I make an effort to pay it forward. If you see someone in the office at all hours, especially when wfh is an option, odds are good things aren't going great for them. Even just a simple "How are things going with you?" over the water cooler can go a long ways.
> One of my best memories from my career: I was sitting at my desk at 8pm "working" because I had "so much to do". When in reality I was just dreading going home.
This used to be a daily thing for me. I would stay at the office from 10 am to 10pm most days not really working but i just didn't want to go home.
>If you see someone in the office at all hours, especially when wfh is an option, odds are good things aren't going great for them
It's definitely something I keep a sharp eye out for. Sudden increases or changes in hours definitely warrant a conversation. With COVID and WFH, I've had a few of those conversations as well. It's harder to catch the signals, but they're there. Changes in productivity, hours, etc.
I wonder if other cultures or other eras knew how to deal with that better.
Ignoring and distracting problems through side gigs...
I can resonate with this one, in addition I often catch myself taking others' tasks just to keep my mind busy.
I was most focused on my career after a breakup. The structure of the work environment coupled with the reward is pretty unparalleled.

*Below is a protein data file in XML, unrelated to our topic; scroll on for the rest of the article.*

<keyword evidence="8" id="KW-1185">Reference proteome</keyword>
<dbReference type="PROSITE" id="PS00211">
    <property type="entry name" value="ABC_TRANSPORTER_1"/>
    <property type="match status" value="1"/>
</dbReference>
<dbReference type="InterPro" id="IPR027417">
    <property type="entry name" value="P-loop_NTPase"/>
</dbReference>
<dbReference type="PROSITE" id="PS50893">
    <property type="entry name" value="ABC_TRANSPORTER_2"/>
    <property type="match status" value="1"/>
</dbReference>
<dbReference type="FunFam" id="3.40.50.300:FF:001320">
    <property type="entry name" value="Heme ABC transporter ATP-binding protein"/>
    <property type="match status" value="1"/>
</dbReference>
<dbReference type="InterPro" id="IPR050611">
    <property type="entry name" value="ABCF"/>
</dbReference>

Other things I can think of with structure usually have a kind of endless goal that can't be spent at your discretion. Rehab, fitness, organized religion. I've never done rehab, but it seems to overlap with fitness where even if you gamify it with achievements, its not like a game at all because you have to do the same achievement the next day and forever.
The earnings, advancement, structure and distraction do have their place especially when your personal relationships and life isn't going the way you want it.
I find all of this so hard to relate with. I’ve worked for a decade, have a high paying job and have been promoted multiple times but to me none of it is enjoyable. I don’t think I could ever be happy in a situation where I’m required to do something for 9 hours everyday. I can’t get around the idea that all of this a weak abstraction to make money and care very little for approval from authority figures.